New Hampshire Hates That It Loves Donald Trump
Clearly the fears about a Trump victory in New Hampshire go beyond wounded pride. The alarming version is that a Trump win would pose a kind of existential threat to “New Hampshire” as a political phenomenon. That’s no small worry to a state whose identity is profoundly wrapped up in its distinctive political traditions — the diner visits, the house parties, the town hall meetings, the “Politics and Eggs” breakfasts.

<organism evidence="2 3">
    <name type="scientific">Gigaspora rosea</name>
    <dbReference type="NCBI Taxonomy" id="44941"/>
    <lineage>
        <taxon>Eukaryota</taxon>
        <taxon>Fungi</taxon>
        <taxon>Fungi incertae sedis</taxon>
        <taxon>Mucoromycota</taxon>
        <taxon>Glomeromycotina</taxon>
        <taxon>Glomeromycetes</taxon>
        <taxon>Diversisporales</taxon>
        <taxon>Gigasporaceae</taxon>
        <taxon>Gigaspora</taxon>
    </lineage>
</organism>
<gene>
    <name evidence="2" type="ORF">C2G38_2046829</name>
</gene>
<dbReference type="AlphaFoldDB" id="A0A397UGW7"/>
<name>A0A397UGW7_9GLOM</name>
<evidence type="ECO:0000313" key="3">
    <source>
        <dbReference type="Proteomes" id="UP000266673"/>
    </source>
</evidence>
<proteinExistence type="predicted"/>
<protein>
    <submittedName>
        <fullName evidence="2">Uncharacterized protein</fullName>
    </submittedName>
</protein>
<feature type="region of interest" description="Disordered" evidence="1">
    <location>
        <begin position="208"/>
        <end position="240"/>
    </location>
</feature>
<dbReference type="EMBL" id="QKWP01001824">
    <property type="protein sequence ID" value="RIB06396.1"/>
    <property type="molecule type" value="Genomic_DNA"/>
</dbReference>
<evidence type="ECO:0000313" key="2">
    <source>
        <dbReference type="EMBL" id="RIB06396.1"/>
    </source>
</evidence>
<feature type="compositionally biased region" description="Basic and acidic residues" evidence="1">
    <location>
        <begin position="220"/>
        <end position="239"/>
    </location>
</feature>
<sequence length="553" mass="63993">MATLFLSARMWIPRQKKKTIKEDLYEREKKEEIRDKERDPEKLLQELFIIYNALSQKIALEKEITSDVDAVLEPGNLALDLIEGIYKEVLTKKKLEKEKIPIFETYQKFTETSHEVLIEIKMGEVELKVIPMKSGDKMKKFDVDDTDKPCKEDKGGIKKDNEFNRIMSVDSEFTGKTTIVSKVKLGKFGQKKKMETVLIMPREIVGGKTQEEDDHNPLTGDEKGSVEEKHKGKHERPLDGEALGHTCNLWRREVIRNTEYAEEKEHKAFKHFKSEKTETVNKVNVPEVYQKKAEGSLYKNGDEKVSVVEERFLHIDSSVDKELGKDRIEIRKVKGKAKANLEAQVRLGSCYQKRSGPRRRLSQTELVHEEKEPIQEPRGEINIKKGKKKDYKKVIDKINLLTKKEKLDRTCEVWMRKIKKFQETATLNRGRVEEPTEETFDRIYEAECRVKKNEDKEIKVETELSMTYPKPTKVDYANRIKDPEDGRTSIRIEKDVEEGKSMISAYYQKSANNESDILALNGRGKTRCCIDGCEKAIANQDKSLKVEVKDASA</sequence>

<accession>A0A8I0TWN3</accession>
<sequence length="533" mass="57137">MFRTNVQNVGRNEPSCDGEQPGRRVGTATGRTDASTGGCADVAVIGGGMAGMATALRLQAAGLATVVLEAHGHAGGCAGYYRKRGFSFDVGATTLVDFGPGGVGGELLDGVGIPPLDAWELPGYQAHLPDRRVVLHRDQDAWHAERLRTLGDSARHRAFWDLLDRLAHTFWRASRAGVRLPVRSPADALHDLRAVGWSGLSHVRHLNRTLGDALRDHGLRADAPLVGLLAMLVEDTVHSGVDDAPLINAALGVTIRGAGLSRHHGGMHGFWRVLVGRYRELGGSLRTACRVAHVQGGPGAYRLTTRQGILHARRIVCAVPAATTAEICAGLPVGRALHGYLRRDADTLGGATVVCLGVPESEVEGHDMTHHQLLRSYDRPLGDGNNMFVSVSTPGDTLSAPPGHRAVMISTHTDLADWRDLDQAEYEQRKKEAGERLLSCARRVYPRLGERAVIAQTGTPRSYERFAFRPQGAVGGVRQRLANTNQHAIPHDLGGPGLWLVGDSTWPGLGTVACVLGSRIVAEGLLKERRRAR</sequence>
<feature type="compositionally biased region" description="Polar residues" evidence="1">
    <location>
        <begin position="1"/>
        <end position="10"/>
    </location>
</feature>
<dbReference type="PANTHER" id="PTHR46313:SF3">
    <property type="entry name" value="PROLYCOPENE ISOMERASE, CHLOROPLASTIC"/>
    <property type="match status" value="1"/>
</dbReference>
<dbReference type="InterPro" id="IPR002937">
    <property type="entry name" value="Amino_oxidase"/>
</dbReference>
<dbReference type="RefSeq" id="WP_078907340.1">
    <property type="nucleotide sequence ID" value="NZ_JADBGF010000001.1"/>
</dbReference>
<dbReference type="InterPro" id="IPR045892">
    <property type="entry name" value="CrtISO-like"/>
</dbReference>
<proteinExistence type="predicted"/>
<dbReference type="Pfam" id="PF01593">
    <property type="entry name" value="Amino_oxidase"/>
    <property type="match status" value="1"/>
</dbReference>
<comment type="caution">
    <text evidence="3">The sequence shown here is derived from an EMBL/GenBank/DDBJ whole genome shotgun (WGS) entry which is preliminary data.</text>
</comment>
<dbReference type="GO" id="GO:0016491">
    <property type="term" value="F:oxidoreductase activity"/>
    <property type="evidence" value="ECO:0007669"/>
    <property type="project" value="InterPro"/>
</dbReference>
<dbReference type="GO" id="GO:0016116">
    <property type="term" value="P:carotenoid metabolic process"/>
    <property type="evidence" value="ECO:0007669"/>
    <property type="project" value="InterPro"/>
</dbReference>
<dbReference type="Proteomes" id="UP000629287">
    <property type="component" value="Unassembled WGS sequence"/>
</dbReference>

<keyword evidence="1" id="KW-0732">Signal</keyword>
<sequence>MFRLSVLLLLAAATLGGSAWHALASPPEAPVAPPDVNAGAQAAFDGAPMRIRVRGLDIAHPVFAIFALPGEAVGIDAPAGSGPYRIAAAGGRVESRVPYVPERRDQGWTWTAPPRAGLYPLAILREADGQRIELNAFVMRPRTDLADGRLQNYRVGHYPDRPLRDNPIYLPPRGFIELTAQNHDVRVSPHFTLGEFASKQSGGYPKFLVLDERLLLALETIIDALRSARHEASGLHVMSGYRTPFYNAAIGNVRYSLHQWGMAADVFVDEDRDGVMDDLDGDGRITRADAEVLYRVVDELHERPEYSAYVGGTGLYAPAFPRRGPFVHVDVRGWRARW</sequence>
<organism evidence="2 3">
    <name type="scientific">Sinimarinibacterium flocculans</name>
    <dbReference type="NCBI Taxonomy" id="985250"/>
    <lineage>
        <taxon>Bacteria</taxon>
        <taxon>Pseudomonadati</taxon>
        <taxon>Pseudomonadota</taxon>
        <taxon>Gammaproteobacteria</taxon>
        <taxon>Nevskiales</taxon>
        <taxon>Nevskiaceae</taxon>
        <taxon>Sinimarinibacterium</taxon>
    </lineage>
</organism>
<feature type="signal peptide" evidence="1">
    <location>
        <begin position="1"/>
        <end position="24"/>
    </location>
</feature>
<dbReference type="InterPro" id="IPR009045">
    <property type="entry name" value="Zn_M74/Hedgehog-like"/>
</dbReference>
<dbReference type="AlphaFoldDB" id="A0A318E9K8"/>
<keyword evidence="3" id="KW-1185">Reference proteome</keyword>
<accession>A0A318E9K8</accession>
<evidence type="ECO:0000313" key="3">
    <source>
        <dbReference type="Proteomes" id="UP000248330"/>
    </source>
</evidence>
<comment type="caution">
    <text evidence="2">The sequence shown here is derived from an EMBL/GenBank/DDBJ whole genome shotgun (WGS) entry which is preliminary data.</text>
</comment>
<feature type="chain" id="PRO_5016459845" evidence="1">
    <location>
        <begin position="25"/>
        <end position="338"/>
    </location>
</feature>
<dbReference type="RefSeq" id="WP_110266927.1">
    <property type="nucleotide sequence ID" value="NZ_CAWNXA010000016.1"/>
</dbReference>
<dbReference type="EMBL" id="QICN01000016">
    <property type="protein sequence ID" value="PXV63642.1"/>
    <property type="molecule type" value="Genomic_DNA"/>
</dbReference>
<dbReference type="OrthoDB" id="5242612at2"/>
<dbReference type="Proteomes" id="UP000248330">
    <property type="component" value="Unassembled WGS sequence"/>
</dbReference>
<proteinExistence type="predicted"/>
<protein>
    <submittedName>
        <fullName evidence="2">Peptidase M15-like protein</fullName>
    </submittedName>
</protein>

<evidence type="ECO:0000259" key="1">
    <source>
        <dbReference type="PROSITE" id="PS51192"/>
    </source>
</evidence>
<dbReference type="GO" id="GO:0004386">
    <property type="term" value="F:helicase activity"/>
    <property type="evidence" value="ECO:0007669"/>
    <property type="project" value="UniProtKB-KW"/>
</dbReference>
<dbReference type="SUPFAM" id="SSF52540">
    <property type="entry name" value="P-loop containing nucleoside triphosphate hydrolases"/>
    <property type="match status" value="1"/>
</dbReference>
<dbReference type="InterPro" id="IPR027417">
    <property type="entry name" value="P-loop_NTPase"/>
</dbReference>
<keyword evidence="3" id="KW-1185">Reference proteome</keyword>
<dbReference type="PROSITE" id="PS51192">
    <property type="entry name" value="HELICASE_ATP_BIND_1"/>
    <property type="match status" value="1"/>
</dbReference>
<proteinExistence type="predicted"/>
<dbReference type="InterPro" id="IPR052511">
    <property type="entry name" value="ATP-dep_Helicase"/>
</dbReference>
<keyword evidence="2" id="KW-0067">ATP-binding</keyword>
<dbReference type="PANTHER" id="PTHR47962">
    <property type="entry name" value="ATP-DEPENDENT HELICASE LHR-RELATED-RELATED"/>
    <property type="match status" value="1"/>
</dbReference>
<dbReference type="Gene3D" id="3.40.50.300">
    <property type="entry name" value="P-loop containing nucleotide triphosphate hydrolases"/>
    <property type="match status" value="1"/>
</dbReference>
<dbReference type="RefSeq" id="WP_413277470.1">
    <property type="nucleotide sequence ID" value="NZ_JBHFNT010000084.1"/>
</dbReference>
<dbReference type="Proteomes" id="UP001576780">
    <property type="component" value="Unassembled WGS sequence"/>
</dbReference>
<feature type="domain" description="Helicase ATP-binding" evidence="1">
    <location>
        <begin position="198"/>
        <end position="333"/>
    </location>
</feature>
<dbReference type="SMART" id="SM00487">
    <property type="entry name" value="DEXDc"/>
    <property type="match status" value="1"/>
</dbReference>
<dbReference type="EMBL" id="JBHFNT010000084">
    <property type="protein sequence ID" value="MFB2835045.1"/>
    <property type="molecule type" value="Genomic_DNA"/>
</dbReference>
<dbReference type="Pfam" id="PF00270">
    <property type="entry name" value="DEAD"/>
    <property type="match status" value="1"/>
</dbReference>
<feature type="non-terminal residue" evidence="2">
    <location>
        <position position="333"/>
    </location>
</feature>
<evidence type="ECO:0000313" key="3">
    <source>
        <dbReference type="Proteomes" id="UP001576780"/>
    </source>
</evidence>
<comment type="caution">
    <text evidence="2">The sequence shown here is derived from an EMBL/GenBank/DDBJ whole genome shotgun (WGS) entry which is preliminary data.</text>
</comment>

Some fret it would imperil the state’s status as the first primary state in the nation, a position that one 2000 estimate found was worth more than $250 million to the state economy. A state law is meant to guarantee its position indefinitely, but staying there also depends on tolerance by the national party and the candidates themselves. One of New Hampshire’s main selling points has always been that voters here are supposedly more perceptive than the average American, a premise that a Trump victory would presumably weaken.